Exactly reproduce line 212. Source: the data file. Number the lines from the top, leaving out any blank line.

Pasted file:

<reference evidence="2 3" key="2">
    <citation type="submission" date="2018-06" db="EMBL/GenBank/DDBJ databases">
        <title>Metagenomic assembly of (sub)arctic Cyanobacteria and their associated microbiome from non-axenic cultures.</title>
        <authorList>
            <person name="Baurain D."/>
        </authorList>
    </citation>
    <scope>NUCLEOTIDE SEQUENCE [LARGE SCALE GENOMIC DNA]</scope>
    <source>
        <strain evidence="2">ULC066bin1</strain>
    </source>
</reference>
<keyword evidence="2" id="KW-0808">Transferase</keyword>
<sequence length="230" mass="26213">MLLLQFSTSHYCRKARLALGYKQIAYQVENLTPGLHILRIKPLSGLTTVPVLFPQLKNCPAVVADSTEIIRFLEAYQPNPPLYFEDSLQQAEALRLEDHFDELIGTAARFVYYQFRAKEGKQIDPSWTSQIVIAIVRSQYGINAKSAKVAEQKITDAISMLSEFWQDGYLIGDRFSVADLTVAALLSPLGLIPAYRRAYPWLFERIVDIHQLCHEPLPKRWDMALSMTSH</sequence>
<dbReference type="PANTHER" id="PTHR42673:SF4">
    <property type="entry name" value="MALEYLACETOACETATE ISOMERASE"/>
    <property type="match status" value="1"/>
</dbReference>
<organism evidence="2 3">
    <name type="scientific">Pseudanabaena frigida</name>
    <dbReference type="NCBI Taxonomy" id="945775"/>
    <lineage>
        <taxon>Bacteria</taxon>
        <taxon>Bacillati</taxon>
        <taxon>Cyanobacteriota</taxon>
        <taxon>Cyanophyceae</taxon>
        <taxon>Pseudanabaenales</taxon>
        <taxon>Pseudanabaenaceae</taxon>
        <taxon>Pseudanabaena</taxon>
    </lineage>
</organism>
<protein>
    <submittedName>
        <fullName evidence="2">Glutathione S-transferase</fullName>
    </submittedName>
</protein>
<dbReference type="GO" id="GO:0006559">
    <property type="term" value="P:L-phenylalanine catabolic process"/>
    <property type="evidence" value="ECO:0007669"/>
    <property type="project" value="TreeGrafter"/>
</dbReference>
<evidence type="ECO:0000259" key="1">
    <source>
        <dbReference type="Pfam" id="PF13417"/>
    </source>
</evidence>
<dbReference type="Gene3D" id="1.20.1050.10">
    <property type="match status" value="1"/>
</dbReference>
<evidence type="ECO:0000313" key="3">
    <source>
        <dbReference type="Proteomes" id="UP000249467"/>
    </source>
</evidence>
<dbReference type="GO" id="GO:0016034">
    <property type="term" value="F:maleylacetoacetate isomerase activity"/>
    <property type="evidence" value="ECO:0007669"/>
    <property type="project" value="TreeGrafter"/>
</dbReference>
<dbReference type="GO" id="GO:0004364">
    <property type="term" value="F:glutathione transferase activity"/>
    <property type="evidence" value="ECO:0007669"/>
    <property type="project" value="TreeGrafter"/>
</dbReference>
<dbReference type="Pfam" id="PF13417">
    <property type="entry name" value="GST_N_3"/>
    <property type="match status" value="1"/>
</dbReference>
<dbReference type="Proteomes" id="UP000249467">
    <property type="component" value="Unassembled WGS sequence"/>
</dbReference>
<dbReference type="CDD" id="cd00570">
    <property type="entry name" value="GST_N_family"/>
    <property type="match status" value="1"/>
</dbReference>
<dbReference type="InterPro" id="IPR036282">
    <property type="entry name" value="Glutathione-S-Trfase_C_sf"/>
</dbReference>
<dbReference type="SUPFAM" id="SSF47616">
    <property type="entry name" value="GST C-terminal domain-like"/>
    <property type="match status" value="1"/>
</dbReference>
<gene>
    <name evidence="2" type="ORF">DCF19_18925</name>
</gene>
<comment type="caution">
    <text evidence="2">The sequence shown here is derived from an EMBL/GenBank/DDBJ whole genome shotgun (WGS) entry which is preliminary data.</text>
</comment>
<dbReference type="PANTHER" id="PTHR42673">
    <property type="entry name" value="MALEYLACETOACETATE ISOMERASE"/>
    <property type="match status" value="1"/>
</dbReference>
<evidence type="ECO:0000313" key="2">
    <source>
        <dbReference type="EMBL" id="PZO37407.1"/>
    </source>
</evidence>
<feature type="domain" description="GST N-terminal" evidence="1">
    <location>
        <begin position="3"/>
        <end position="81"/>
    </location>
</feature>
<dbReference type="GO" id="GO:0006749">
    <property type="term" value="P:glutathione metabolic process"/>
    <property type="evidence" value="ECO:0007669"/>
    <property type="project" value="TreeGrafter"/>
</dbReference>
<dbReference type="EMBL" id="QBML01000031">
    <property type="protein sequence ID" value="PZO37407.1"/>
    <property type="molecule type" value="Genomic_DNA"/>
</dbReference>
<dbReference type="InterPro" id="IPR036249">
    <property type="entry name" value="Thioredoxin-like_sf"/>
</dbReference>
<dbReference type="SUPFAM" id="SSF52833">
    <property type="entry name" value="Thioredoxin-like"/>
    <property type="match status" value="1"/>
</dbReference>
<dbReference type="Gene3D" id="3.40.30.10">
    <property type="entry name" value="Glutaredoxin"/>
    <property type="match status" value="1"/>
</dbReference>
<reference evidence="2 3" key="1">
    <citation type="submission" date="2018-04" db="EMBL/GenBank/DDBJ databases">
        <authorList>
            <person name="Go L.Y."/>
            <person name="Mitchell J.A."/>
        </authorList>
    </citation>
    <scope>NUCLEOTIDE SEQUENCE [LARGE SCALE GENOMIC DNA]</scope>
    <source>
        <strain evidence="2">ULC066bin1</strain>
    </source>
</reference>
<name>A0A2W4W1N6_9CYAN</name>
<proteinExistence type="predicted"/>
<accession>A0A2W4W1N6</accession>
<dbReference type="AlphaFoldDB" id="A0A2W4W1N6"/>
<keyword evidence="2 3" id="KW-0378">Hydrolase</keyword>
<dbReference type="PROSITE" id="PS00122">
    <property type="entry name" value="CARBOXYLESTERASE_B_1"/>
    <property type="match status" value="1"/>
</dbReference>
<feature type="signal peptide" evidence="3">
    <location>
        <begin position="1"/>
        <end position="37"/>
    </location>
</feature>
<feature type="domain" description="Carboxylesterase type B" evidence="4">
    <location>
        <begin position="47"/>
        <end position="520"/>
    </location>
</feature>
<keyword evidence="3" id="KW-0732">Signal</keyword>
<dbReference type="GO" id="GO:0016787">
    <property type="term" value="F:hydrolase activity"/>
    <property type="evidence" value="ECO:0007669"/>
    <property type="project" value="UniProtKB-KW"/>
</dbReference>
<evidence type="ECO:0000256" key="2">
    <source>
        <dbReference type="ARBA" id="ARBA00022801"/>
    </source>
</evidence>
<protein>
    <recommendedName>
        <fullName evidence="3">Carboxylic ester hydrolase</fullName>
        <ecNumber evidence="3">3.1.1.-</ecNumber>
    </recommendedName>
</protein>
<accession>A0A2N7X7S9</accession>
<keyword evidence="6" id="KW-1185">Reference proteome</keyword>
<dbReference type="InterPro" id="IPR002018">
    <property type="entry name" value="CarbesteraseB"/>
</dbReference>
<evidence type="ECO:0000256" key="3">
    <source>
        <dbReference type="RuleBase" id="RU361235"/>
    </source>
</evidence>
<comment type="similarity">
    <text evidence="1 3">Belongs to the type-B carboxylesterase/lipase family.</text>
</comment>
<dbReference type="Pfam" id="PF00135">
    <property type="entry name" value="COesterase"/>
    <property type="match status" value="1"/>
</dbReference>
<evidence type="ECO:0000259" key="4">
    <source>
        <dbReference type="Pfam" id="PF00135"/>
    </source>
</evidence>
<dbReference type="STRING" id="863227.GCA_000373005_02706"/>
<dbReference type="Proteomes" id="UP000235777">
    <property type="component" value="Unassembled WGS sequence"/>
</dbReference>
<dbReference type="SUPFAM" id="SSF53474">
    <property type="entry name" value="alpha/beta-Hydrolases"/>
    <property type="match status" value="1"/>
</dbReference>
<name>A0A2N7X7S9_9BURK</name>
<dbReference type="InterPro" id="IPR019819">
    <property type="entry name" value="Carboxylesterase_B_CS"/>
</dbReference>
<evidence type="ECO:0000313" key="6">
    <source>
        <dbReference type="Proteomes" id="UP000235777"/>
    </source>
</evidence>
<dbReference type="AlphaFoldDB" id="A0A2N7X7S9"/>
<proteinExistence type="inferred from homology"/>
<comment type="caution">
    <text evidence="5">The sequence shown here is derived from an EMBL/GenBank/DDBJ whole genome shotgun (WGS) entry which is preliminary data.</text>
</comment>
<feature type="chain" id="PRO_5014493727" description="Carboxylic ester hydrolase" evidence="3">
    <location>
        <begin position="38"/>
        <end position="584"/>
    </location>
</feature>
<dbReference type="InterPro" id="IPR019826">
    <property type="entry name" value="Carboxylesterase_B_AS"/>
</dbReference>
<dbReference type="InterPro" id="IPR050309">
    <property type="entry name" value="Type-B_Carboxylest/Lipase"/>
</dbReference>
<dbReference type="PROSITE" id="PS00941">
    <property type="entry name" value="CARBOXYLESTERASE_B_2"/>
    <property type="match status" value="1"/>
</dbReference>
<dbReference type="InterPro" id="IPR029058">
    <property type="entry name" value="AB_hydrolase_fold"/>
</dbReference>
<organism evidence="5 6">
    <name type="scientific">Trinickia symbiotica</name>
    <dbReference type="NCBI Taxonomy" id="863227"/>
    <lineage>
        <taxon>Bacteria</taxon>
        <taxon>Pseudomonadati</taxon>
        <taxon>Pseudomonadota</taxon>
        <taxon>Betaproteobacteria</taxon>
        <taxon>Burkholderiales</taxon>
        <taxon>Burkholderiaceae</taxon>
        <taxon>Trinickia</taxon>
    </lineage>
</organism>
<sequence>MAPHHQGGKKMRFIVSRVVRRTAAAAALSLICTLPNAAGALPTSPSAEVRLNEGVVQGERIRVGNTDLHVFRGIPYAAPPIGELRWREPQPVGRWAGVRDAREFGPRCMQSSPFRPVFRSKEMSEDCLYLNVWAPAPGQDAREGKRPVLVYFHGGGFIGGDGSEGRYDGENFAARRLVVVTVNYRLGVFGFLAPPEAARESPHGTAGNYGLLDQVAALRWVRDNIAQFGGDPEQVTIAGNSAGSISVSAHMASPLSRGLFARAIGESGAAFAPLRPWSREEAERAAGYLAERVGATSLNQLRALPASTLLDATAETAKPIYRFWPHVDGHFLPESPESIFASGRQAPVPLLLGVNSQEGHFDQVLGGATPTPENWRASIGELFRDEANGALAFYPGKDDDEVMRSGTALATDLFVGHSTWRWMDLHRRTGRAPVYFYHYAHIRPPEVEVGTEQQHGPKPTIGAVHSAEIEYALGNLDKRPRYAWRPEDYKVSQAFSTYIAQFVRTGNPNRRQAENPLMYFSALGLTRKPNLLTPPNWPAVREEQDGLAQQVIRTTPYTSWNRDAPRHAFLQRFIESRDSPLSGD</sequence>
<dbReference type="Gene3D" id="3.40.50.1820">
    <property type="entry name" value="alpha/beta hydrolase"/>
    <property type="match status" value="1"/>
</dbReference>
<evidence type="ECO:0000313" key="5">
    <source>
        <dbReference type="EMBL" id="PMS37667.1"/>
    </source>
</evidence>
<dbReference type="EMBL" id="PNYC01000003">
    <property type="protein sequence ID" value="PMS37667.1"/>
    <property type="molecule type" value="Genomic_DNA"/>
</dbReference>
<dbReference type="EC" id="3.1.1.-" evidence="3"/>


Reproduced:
</evidence>